It's a frosty winter night, it's been snowing all day, and only the hard-boiled cabin fever cases are venturing out. There's nothing like dipping into a little heady aural stimuli to distract one from the monotony. And I have just the ticket...Bazzini.
ParDON?, you say?
That's what I said. Well, not really. I encountered Signior Bazzini's legacy by stumbling upon a youtube clip, and at first thought there was something wrong with my computer sound card. Nope. Supernatural ability is just a prerequisite here.
If, like moi, you are not well-versed in 19th Century violin virtuosos, enjoy my "discovery", as performed in the link below by Itzhak Perlman. To call it remarkable seems to be an understatement. Let me know what you think.
And if, for some cyber-gremlin reason, you are not able to connect to the above link but are still interested just go to youtube.com and enter "Bazzini" in the search field. There are several filmed performances, but Perlman seems to have the most "liquid" fingers of the few clips I sampled...and he seems to be in the 'joy zone' as he performs. Enjoy...marvel...replay...well, that's what I did, anyway.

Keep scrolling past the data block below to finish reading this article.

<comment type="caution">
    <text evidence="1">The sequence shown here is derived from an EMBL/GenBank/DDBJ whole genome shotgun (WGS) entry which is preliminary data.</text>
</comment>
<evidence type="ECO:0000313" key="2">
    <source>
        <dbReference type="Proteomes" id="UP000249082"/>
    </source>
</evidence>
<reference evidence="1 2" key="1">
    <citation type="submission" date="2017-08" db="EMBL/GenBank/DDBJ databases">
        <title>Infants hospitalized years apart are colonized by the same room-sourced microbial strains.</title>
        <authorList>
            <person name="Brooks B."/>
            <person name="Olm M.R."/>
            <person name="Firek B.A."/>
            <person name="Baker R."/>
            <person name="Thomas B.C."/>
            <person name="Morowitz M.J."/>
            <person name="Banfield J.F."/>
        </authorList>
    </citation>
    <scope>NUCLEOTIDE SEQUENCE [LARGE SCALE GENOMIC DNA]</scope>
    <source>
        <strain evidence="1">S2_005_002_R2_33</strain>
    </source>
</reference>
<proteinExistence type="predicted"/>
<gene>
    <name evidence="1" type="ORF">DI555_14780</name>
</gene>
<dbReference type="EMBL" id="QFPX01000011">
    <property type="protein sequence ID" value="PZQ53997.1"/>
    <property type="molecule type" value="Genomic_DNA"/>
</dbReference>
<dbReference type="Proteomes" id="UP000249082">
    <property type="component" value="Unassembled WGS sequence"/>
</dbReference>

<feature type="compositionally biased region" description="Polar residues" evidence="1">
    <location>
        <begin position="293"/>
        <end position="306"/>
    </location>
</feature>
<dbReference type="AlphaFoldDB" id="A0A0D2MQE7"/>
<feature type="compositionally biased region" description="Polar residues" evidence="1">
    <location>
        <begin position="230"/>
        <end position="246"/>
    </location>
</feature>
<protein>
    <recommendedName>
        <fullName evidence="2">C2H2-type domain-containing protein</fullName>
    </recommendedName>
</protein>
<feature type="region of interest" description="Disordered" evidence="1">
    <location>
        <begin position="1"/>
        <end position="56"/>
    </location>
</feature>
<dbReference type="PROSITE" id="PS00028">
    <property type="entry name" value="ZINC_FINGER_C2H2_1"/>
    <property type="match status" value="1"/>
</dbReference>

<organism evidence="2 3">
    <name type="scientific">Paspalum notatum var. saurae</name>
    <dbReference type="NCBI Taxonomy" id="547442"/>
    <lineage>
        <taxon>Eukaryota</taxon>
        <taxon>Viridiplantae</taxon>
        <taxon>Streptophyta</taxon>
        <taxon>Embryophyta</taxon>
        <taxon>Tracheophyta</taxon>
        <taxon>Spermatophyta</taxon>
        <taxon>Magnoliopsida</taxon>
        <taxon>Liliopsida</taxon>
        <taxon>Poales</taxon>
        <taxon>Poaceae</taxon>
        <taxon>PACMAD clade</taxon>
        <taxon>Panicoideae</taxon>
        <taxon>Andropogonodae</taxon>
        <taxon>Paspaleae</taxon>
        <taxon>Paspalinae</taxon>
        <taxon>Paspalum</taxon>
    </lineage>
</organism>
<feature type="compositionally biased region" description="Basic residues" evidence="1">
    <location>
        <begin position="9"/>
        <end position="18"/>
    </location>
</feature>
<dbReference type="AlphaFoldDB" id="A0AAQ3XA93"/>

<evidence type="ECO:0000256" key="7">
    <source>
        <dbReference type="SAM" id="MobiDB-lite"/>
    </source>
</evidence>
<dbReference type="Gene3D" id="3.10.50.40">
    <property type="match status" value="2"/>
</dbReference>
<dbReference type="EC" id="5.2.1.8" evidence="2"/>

For any "inquiring minds" who want to know more, I've cut and pasted a brief excerpt from the wikipedia entry, below. Time to put the kettle on...
Antonio Joseph Bazzini (March 11, 1818 – February 10, 1897) was an Italian violinist, composer and teacher. As a composer his most enduring work is his chamber music which has earned him a central place in the Italian instrumental renaissance of the 19th century. However his success as a composer was outstretched by his reputation as one of the finest concert violinists of the nineteenth century.